Honduran white bat (Ectophylla alba)

Also known as: White bat
GenusEctophylla (1)
SizeHead-body length: 3.7 - 4.7 cm (2)
Weight5 - 6 g (2)

Classified as Near Threatened (NT) on the IUCN Red List (1).

First described in 1892 (2), this tiny, white-furred bat is perhaps most noticeable for its remarkable habit of constructing its own roost from the leaves of plants (3). The scientific name of this species, Ectophylla, is derived from the Greek ecktos, meaning 'outside' and phyllon, meaning 'leaf', and refers to its distinctive, leaf-shaped nose. The species name alba is Latin for 'white', making reference to the eye-catching white fur of the bat (2). The Honduran white bat has regular body proportions - if much scaled down - for a fruit-eating bat, with no tail, fairly small ears and a short muzzle (4). Its body is covered in fine white hair, and although at first this may appear somewhat impractical, the effect of sunlight shining through the leaves of its shelter casts a green light across the bat roosting underneath, providing effective camouflage from predators (5).

The Honduran white bat is found solely along the Caribbean lowlands of Central America, from Honduras, through Nicaragua and Costa Rica to western Panama (1).

An inhabitant of evergreen tropical forests (1), the Honduran white bat requires areas where there is sufficient canopy coverage, understorey coverage up to one metre in height, and a density of Heliconia, a fairly common tropical flowering plant (6).

Perhaps the most interesting feature of this tiny bat is its roosting habits, as it roosts in a ‘tent’ it constructs from a leaf  (3). The Honduran white bat primarily uses the leaves of Heliconia plant species, but may also use the leaves of Calathea and Ischnosiphon plants (7). To form its tent-like shelter from these wide, waxy leaves, the bat selects relatively low-hanging foliage and severs the leaf on either side of the midrib along most of its length. The two sides of the leaf droop down under their own weight, creating a waterproof shelter and providing protection from potential predators (3). Both male and female Honduran white bats are known to be able to create these tents (7) (8).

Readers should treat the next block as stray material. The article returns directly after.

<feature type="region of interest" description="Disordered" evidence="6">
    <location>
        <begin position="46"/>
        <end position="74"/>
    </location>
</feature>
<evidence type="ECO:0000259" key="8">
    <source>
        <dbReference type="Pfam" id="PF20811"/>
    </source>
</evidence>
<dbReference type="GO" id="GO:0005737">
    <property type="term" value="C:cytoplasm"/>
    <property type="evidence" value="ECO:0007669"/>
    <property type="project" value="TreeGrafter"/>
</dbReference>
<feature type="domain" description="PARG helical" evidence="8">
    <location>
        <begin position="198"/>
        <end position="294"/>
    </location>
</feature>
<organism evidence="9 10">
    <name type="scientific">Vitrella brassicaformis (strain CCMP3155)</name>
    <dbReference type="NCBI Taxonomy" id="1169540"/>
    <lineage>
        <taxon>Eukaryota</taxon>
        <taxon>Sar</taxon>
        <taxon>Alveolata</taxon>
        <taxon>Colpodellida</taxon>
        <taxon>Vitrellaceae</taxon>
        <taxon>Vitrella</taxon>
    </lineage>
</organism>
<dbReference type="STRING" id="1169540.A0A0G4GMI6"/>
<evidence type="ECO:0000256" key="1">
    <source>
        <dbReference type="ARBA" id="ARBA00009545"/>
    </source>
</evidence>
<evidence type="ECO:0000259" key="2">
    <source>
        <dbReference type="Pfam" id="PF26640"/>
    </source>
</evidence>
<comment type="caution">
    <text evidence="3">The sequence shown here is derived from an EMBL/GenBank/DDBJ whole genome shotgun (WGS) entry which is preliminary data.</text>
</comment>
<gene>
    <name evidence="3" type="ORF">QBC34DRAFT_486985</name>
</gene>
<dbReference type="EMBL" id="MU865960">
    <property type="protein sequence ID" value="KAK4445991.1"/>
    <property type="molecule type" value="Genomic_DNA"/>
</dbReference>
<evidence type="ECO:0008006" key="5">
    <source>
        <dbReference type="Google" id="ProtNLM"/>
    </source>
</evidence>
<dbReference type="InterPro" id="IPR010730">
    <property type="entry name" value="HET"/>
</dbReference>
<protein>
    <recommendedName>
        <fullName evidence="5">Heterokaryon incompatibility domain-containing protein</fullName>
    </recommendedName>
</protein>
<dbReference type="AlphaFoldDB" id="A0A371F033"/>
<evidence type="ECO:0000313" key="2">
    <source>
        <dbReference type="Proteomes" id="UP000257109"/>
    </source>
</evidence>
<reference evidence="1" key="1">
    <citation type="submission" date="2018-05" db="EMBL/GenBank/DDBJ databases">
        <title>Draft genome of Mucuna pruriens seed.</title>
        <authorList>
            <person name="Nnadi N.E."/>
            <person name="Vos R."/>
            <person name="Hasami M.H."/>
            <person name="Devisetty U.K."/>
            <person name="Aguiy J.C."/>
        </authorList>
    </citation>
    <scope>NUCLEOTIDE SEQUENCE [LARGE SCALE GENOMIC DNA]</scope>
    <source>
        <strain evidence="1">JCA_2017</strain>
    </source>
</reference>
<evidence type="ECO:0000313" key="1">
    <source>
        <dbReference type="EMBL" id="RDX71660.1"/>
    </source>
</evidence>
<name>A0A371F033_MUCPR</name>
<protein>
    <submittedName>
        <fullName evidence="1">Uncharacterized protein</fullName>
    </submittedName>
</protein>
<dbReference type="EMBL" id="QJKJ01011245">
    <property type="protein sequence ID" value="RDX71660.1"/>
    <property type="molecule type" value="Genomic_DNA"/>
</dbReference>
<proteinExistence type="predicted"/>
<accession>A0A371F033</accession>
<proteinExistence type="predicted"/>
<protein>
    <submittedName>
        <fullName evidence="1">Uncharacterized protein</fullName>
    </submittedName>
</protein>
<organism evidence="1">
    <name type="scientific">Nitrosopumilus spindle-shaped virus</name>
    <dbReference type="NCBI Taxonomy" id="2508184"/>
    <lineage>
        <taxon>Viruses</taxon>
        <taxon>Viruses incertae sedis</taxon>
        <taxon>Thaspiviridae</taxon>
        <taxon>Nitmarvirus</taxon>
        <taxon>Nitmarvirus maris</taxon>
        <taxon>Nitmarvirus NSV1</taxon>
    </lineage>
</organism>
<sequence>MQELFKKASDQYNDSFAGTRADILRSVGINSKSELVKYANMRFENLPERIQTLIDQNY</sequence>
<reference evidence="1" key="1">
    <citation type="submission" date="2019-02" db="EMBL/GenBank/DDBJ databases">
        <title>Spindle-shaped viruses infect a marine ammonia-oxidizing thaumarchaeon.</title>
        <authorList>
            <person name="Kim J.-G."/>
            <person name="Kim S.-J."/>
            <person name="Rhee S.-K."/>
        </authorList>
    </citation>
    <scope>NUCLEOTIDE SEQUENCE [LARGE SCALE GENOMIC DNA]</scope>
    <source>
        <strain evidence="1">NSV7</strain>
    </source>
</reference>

Like many other bats, the Honduran white bat is nocturnal, preferring to roost throughout the day in its tent, and venturing out at night to forage for fruit, on which it feeds exclusively (2). This bat typically roosts in groups of four to eight, although cases of single bats roosting in their own tents are not unusual (2) (9). The females produce only a single young at a time, coinciding with the rainy season of the Caribbean lowlands which extends from May through to August (2).

Population numbers of the Honduran white bat are reported to have declined significantly (1), as the spread of agriculture and urban development have destroyed suitable habitat. A century ago, 80 percent of Costa Rica was forested, but today that figure has fallen to just 20 percent (10). The dependence of the Honduran white bat on a very specific habitat, that is, forest with a suitable density of Heliconia plants, makes this species vulnerable to extinction (6).

Although not aimed specifically at the Honduran white bat, there are a number of conservation projects in progress, or planned, throughout Central America, aiming to decrease and potentially halt the rapid deforestation that the region is currently undergoing. Conservation and environmental groups such as the WWF, the Nature Conservancy and a number of volunteer groups have a strong presence in the area (11) (12).  Whilst Costa Rica has lost vast areas of its forest, fortunately today about a quarter of Costa Rica’s remaining forests are protected (10). A conservation programme for the country’s bats has also been developed, which includes research, conservation actions, and efforts to educate the public about bat conservation (10).

For further information on wildlife conservation in Central America see:

Authenticated (15/08/10) by Bernal Rodriguez-Herrera, Academic Director of Tirimbina Biological Reserve and Professor of Escuela de Biología, Universidad de Costa Rica.
http://www.tirimbina.org/what-is-tirimbina/our-satff.htm and 

  1. IUCN Red List (March, 2010)
  2. Timm, R.M. (1982) Ectophylla alba. Mammalian Species, 166: 1-4.
  3. Timm, R.M. and Mortimer, J. (1976) Selection of roost sites by Honduran white bats, Ectophylla alba (Chiroptera: Phyllostomatidae). Ecology, 57(2): 385-389.
  4. Findley, J.S. (1993) Bat: A Community Perspective. Cambridge University Press, Cambridge.
  5. Altringham, J.D., McOwat, T. and Hammond, L. (1996) Bats: Biology and Behaviour. Oxford University Press, Oxford.
  6. Rodríguez-Herrera, B., Medellín, R.A., Gamba-Rios, M. (2008) Roosting requirements of white tent-making bat Ectophylla alba (Chiroptera: Phyllostomidae). Acta Chiropterologica, 10(1): 89-95.
  7. Rodríguez-Herrera, B. (2010) Pers. comm.
  8. Rodríguez-Herrera, B., Medellín, R.A. and Gamba, M. (2006) A tent building by female Ectophylla alba (Chiroptera:Phyllostomidae) in Costa Rica. Acta Chiropterologica, 8(2): 557-561.
  9. Brooke, A.P. (1990) Tent selection, roosting ecology and social organization of the tent-making bat, Ectophylla alba, in Costa Rica. Journal of Zoology, 221: 11-19.
  10. Rodríguez-Herrera, B. and LaVal, R.K. (2002) Conserving Costa Rica’s Bats. BATS Magazine, 20(4): 4-6.
  11. WWF (November, 2009)
  12. Nature Conservancy (November, 2009)